Now while incandescent light globes still have their place in many applications, LED light globes have almost completely taken over in our homes because LED light globes can produce the same amount of light as incandescent light globes using only about 1/10 of the electricity. So LED light globes are designed with a much higher resistance because they don’t need that much current.

The copper wires used in power lines, extension cords, and in the cables in buildings are fairly thick so they have extremely low resistances. This allows them to carry the electric current without getting hot and therefore wasting the electrical energy.

The wires in the windings of electric motors are also made of copper. By changing the length and thickness of the wires, the motors can be made with different power outputs. A small motor has thinner wires to restrict the current flow, and larger, more powerful motors have thicker wire to allow more current to flow.

The elements in toasters are made of a metal called nichrome, which is an alloy made up of about 80% nickel and 20% chromium.

In the early 1900s, American scientist Albert Marsh discovered that this metal has an unusually high resistance for a metal so it was perfect for use in the elements that are found in toasters, and grillers, heaters, and kettles. Its relatively high electrical resistance enables the manufacturers to produce heating elements with thicker wires. Thicker wires are stronger and so are less likely to break every time you move an appliance. If it wasn’t for Albert Marsh, we wouldn’t have any of these things.

Thanks, Albert! Legend.

However, nichrome wires, and wires in any electrical device such as in the motor of a washing machine, can still break and this can occasionally lead to what are called “short circuits” which can cause fires and other issues. So what are short circuits?

Part C: Short Circuits

Let me demonstrate a short circuit. Here I’ve connected two light globes in series to a battery and the current is flowing through the circuit. Each light globe is getting only about 3 V because they have to share the voltage of the 6 Volt battery. The filaments remember are made of really really thin wires. Now what will happen if I connect this wire across the terminals of the first light globe? The wire is a fairly thick wire which means that it has a very, very low resistance.

When I connect the wire in parallel across the first light globe, we can see that the light globe turns off. This is because most of the electric current passes through the low-resistance thick wire rather than through the ultra-thin filament wire. So, the light globe on the left has been “short circuited” by the wire. A short circuit is often just called a “short” for short. There’s actually a little saying that goes “electricity follows the path of least resistance”. Some current is still flowing through the light globe, but most, 99.9% or whatever is flowing through the connecting wire.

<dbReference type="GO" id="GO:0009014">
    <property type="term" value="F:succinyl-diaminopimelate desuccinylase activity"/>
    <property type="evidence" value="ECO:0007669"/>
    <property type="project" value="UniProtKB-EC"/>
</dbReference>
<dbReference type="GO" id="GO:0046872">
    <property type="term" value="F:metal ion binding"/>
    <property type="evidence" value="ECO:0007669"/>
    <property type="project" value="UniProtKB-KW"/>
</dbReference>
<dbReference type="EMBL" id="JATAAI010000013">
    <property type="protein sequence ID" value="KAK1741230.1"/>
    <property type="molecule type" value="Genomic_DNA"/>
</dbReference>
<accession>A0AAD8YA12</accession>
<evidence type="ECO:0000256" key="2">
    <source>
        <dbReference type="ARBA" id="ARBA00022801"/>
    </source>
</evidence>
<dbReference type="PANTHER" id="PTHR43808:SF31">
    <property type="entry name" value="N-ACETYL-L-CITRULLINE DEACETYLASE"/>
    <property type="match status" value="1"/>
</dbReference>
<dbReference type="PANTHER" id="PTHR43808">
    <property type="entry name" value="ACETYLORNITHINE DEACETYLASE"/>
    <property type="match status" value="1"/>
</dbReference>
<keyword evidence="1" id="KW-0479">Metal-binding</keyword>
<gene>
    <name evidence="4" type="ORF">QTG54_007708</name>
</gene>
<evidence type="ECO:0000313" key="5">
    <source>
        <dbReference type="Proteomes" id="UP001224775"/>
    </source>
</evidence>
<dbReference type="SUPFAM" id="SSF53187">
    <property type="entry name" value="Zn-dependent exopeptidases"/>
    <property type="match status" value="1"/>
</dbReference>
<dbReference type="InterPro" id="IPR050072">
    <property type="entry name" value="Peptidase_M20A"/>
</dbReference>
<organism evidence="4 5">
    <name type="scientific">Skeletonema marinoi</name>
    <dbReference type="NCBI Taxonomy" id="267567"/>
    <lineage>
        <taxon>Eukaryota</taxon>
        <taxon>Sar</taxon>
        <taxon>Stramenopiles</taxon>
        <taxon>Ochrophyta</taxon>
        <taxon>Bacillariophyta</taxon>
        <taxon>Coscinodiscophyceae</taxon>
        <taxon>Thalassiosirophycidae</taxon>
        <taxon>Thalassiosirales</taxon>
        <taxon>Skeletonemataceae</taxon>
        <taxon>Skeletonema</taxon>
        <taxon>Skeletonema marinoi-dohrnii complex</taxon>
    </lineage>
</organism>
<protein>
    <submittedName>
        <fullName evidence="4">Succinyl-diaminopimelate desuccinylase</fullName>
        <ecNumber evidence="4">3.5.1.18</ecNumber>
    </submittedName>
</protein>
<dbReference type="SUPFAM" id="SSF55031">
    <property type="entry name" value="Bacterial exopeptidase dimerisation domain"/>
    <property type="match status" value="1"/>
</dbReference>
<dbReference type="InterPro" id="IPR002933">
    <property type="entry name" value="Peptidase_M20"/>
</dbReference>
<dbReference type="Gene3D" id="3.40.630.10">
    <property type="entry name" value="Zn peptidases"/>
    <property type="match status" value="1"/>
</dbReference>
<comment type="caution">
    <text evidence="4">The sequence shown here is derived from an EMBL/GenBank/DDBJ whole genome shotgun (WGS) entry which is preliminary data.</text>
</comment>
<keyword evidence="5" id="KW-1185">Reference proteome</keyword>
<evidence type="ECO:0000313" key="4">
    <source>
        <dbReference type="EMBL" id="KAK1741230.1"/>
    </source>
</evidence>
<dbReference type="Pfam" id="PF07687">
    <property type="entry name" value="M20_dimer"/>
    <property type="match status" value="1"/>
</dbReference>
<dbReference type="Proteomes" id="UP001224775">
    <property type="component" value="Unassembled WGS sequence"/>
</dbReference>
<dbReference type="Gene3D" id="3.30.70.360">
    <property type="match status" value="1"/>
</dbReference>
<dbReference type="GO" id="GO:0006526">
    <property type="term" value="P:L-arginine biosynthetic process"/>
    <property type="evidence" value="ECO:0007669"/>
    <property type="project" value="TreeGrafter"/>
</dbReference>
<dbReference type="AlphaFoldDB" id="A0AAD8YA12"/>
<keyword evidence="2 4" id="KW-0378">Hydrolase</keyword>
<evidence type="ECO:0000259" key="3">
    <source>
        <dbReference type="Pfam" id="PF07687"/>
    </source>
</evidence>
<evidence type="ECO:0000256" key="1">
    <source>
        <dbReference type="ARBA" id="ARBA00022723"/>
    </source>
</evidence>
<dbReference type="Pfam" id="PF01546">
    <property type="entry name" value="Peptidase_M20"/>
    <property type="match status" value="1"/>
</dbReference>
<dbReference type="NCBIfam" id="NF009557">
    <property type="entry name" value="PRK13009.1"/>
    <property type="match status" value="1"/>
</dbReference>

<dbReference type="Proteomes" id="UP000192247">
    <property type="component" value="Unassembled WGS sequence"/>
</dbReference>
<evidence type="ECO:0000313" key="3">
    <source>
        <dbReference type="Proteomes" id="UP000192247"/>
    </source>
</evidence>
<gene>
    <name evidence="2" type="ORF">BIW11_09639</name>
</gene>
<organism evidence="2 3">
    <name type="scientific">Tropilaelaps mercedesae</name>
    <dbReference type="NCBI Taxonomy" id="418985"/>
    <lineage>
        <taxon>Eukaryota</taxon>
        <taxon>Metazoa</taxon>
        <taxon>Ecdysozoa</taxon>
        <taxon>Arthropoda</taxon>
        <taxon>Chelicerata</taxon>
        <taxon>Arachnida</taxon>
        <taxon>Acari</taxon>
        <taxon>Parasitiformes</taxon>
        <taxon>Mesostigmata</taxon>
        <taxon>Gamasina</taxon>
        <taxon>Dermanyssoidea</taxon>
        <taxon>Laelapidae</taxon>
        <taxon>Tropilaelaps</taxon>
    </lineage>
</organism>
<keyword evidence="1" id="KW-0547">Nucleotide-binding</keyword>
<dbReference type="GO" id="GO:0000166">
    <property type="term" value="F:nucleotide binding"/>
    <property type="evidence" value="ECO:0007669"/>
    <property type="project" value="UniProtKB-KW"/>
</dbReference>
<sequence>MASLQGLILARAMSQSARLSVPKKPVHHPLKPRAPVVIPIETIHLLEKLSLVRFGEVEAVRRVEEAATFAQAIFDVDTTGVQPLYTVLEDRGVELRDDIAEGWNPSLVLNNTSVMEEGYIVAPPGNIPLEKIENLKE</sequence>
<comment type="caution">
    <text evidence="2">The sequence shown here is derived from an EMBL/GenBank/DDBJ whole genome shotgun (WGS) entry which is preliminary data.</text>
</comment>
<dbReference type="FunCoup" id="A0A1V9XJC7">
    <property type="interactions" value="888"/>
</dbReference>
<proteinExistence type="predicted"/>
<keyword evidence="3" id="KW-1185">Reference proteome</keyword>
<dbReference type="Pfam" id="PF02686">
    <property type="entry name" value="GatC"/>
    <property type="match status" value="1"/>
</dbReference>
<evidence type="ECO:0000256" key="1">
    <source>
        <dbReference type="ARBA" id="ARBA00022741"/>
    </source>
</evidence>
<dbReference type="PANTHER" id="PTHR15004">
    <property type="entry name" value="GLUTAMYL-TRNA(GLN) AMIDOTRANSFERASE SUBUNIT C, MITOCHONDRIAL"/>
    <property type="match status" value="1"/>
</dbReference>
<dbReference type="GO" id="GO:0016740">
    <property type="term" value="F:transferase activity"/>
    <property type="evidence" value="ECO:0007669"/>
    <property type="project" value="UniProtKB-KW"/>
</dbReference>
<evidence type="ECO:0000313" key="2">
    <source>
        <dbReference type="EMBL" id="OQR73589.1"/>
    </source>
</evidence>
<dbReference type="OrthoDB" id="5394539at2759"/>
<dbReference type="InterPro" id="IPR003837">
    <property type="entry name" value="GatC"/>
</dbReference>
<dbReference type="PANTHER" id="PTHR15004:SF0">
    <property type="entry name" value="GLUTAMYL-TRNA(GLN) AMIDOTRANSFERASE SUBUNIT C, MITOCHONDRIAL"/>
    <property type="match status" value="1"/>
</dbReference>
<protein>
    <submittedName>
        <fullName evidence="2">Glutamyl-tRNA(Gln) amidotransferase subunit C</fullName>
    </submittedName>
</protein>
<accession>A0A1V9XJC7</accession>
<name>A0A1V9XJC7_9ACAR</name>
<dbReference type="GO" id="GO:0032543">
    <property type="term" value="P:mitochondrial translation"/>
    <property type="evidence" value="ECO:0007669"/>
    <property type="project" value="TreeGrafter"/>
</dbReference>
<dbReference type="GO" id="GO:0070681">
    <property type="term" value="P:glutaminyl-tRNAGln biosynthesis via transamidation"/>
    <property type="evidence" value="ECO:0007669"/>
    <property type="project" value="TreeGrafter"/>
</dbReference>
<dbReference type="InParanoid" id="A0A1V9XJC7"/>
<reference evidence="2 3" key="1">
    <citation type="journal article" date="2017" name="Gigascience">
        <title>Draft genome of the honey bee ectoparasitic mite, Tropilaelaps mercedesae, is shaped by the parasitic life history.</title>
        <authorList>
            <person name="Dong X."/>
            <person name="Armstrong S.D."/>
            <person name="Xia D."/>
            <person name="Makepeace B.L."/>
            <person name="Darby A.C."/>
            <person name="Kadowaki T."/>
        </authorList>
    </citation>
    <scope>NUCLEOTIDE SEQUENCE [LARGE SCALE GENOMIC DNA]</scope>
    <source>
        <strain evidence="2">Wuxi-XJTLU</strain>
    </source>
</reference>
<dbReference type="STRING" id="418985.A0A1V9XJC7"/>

A short circuit occurs when a big fat low-resistance wire is connected across an electrical device and the current flows through it instead of what it’s supposed to flow through.

In this case, there is no real damage, because the second light globe can handle the extra current and this is not really a practical circuit anyway.

However, in many circuits, like this one where a resistor is connected in series with an LED, then short circuiting the LED causes the LED to turn off and short circuiting the resistor causes too much current to flow into the LED which can burn it out. You can see that the current jumps up from about 14 mA to about 140 mA when the resistor is shorted. Loose wires in electronic devices often cause short circuits and the device basically stops working or stops working properly anyway.

Now short circuits can be very dangerous if the short-circuiting wire is placed directly in contact with a power source. In a typical circuit, you have a power source, a load (or loads), wires, and usually a switch. As we’ve seen, the load is designed to allow the right amount of current to flow. If, though, a low-resistance wire is placed in direct contact with a power source then you’ll get a huge amount of current flowing that can cause damage. The lower the resistance the higher the current, and the higher the current, the more heat is generated.

If I connect this low-resistance metal shaving directly to a 6V battery, a lot of current flows out of the battery and the metal starts glowing because it gets red hot. And it’s only getting 6 V.

This powerpack is delivering about 20 V so much more current flows and much more heat is generated. So faulty equipment where wires come loose and short circuits are created can get so hot that they become a fire hazard.

This thin piece of graphite which is used in these refillable pencils, is actually a pretty good conductor. When I connect it to a 6V battery it starts smoking. When I connect it to a power pack delivering 20 V, it get so hot that it gives off bright light much like an incandescent light globe. What are usually called “lead” pencils are actually graphite pencils. Graphite is a form of the element carbon that conducts electricity and it’s often used in electrical motors and generators.

Now the battery produces only a limited amount of current because it’s fairly small and the chemical reactions that produce the current can only happen so fast. Essentially, batteries have their own internal resistance which limits the amount of current that they can deliver. The powerpack is also limited because it has an automatic safety switch that switches off the power if it detects that too much current is flowing.